The reports, and there are several, that London mayor and British Conservative cabinet minister (without portfolio) Boris Johnson has broken ranks with Prime Minister David Cameron and will vote for Britain to leave the EU raises the prospects for the success of a Brexit when the referendum is held in June. The “smart money” is still in favour of the UK remaining in the European Union, but Mr Johnson may give the “Out!” side both the respectability and the political ‘heft’ it needs.
I remain convinced that no matter what Britain does or doesn’t do, the current EU superstructure needs to be reformed. I have used the analogy of a multi-tiered cake: the smallest tier, at the top, would be those countries that would, finally, agree to surrender a good deal of real, measurable sovereignty in order to have the (undoubted benefits) of both the common currency (a reformed €) and of the Schengen Agreement. The big, bottom tier would be those countries that want only a (nearly) free trade area. There would be, presumably, room for tiers in the middle with other “gives” and “takes” for those nations that want more than just free(er) trade but less than the “United States of Europe” model proposes. Some observers, like Wolfgang Münchau of the Financial Times, says that “If the deal” [just negotiated by Prime Minister Cameron and the EU] “is implemented in full, it will end the idea of ever-closer union” [the top tier for all], but I am not sure it would prevent, say, the 17 countries who are, already members of both the €zone and the Schengen Agreement from going the whole hog and forming (the necessary) even closer ties.
The idea of a coordinated EUI foreign policy and a common defence structure have never come close to fruition, and Britain is not the only problem. A Brexit would not make it any harder for, say, Denmark, the Netherlands and Germany to agree on certain foreign and defence policy goals; but France and Italy would still be there, creating their own “drama” and demanding special considerations for e.g. North African matters.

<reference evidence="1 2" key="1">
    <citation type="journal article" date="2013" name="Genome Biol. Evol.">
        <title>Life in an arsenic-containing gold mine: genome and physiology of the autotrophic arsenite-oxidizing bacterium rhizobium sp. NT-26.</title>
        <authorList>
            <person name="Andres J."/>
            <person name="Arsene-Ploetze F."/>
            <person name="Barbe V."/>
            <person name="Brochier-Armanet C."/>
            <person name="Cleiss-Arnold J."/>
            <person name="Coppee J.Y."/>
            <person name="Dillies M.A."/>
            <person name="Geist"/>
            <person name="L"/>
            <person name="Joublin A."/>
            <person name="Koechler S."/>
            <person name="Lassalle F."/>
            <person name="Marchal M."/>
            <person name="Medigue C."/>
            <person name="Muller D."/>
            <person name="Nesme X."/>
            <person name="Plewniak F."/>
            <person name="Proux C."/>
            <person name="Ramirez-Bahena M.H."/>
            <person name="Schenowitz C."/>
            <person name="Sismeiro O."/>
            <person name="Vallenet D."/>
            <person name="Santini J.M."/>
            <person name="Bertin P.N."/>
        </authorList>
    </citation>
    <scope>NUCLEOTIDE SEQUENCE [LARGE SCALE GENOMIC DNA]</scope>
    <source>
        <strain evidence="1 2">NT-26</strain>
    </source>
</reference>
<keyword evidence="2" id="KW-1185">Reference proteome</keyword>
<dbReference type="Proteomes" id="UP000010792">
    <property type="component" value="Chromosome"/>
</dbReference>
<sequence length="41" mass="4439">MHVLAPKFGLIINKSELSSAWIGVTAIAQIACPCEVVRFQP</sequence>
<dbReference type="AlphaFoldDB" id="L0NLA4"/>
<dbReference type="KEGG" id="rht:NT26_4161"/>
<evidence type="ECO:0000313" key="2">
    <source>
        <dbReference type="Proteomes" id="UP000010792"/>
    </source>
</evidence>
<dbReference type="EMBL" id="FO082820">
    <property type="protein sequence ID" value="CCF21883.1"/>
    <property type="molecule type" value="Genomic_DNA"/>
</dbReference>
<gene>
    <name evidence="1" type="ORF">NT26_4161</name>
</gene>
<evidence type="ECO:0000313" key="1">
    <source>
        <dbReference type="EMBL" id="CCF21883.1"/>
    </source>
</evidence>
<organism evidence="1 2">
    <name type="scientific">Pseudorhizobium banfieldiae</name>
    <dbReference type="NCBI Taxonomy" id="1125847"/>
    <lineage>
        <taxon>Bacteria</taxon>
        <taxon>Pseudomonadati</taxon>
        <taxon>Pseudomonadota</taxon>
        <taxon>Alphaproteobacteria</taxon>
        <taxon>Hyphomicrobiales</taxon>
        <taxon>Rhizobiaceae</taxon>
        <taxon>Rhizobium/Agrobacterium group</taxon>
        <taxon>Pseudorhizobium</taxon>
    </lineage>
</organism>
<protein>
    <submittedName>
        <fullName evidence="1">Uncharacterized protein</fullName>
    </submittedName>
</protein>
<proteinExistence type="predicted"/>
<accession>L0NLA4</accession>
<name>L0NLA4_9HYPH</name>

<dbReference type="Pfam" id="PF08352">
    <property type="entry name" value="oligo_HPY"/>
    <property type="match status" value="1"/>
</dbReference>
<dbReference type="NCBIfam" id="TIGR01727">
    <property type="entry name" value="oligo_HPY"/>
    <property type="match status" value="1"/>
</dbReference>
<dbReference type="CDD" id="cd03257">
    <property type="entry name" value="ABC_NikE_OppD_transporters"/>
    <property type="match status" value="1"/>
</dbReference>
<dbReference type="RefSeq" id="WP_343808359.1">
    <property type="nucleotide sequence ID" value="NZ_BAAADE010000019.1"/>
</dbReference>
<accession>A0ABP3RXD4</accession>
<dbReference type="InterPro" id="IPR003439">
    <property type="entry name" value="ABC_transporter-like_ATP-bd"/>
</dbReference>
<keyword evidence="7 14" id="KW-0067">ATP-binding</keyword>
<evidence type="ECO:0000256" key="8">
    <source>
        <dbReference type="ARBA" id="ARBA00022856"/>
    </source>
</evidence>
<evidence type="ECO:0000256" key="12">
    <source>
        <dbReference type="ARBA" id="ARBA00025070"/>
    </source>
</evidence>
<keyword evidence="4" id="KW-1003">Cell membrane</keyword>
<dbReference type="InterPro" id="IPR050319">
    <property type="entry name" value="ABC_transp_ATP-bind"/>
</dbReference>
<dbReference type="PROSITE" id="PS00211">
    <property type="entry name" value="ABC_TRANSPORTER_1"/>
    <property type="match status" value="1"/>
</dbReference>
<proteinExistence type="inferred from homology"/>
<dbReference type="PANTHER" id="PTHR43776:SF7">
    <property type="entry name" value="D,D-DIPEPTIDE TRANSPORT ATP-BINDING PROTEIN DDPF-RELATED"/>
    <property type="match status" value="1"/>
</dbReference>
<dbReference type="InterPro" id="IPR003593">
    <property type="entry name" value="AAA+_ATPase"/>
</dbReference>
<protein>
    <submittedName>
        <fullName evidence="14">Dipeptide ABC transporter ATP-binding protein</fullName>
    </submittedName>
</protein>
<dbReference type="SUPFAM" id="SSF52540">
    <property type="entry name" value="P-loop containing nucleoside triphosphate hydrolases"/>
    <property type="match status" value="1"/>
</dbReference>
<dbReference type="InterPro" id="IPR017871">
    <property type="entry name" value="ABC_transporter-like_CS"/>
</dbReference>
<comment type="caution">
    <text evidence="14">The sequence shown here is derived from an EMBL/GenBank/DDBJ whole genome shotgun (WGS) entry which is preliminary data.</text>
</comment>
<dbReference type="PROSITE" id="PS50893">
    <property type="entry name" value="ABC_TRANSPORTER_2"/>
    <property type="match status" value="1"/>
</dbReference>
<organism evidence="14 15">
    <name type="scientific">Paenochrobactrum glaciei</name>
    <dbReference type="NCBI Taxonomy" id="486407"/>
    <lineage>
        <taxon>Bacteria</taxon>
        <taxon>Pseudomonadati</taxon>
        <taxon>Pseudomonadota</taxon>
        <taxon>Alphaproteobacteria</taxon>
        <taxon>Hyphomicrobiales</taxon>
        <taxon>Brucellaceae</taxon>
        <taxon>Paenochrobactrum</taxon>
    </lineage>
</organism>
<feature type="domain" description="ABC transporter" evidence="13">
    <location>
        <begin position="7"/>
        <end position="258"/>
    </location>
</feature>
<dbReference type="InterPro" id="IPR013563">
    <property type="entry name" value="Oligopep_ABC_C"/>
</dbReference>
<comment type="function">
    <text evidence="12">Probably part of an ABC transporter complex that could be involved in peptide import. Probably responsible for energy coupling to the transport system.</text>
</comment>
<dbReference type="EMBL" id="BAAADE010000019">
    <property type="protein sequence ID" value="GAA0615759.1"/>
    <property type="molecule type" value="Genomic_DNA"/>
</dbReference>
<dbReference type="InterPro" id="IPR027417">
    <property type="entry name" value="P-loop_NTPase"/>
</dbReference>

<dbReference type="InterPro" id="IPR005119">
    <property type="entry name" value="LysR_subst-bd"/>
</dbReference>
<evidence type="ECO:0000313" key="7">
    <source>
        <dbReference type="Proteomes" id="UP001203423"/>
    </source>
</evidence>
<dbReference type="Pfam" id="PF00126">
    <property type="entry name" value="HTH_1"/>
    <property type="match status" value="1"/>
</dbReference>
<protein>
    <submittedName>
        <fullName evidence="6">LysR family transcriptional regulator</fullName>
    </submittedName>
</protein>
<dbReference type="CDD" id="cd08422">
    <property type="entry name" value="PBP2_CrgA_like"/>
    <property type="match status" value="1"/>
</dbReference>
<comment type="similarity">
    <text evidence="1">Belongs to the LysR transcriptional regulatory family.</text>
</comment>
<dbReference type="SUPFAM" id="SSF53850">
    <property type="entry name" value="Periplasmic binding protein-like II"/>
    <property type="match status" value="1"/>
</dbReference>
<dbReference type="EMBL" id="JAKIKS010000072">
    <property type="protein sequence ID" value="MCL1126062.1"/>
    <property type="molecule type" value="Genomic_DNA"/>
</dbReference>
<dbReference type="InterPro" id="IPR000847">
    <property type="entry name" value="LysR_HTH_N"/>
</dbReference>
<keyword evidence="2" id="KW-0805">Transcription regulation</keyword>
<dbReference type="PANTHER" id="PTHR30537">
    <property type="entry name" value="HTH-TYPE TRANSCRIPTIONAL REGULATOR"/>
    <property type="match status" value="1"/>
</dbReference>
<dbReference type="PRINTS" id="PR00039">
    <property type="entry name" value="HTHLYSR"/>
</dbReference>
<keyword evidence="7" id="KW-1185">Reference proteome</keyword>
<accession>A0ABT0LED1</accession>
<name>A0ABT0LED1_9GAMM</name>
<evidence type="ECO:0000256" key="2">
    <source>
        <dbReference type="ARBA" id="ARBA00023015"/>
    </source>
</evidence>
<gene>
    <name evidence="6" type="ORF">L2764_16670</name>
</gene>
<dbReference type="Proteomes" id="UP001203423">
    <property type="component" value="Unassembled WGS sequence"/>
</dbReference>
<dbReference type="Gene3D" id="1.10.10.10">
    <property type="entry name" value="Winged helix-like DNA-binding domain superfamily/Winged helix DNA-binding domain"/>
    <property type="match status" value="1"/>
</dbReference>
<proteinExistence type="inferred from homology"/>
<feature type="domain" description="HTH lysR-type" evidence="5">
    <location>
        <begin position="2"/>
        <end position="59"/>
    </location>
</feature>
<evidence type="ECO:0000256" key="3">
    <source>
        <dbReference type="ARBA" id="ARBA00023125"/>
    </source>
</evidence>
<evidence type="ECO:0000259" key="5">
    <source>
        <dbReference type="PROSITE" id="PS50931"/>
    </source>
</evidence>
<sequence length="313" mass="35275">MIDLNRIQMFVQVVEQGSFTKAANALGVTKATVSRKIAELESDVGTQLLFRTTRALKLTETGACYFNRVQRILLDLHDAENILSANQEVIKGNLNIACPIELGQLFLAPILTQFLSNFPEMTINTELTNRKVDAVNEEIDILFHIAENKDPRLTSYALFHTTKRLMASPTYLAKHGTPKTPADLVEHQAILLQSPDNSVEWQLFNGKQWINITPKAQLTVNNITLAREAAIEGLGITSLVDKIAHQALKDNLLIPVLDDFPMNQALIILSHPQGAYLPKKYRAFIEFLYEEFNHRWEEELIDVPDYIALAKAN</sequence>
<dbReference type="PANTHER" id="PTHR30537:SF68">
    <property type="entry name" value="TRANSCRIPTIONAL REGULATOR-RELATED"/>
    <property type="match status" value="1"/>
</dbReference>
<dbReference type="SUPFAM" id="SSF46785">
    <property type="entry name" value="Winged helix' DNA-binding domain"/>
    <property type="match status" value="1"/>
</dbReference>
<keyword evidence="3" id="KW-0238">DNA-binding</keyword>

Relations with the USA and Canada would be largely unchanged, but Britain might reach out, at the “expense” of the EU and even NATO, to try to tighten the special relationships it has (just thinks (only hopes?) it has) with America and with the “old dominions,” perhaps in an attempt to revitalize the Anglosphere or to make the Commonwealth more relevant, thus giving it another policy influence outlet.
It is hard to forecast what impact a Brexit would have on the European economy, but, as mentioned above, most British business leaders favour the status quo ~ but then, most business leaders everywhere generally favour the status quo. The pound fell on Brexit fears, but, again, the money market is notoriously skittish.
What would change is the balance of power between France and Germany in the EU. Both have tried to use Britain as a lever against the ambitions of the other. They, and not Britain, are, truly, the very heart of the EU and, eventually, one or the other vision must win out. In my personal opinion neither the French nor the German vision is especially “good” for Britain.
Now, Boris Johnson is a charismatic leader, but also a polarizing figure. Despite the image that he, himself, helps to spread, he is anything but a buffoon. He has the capacity to organize and energize the “Out!” side of the debate and he may try to ride that all the way to 10 Downing Street. He is reputed to be very bright but also lazy ~ which makes him, according to German General Kurt von Hammerstein-Equord’s famous dictum, well suited for the highest command (leadership) posts, and he is something of a libertarian, which might make him better suited to lead a Britain that is less constrained by the formal, bureaucratic structures of the EU in 2016. If that is, indeed, his long term plan, then jumping out now to lead the “Out!” side is probably a very good tactic.
There is, also, for Britain, the impact of a Brexit on national unity. There can be little doubt that the Scottish Nationalists would use a vote to leave as an excuse to hold another referendum. Boris Johnson would be, I think, even more than David Cameron, an English rather than a British prime minister.
A Brexit would weaken Europe, at least in the short term. (It might, actually, help Europe to help itself in the mid to long terms.) That would play into Russia’s hands and make it more likely that Russia might do something foolish to try to exploit any small, transitory advantage.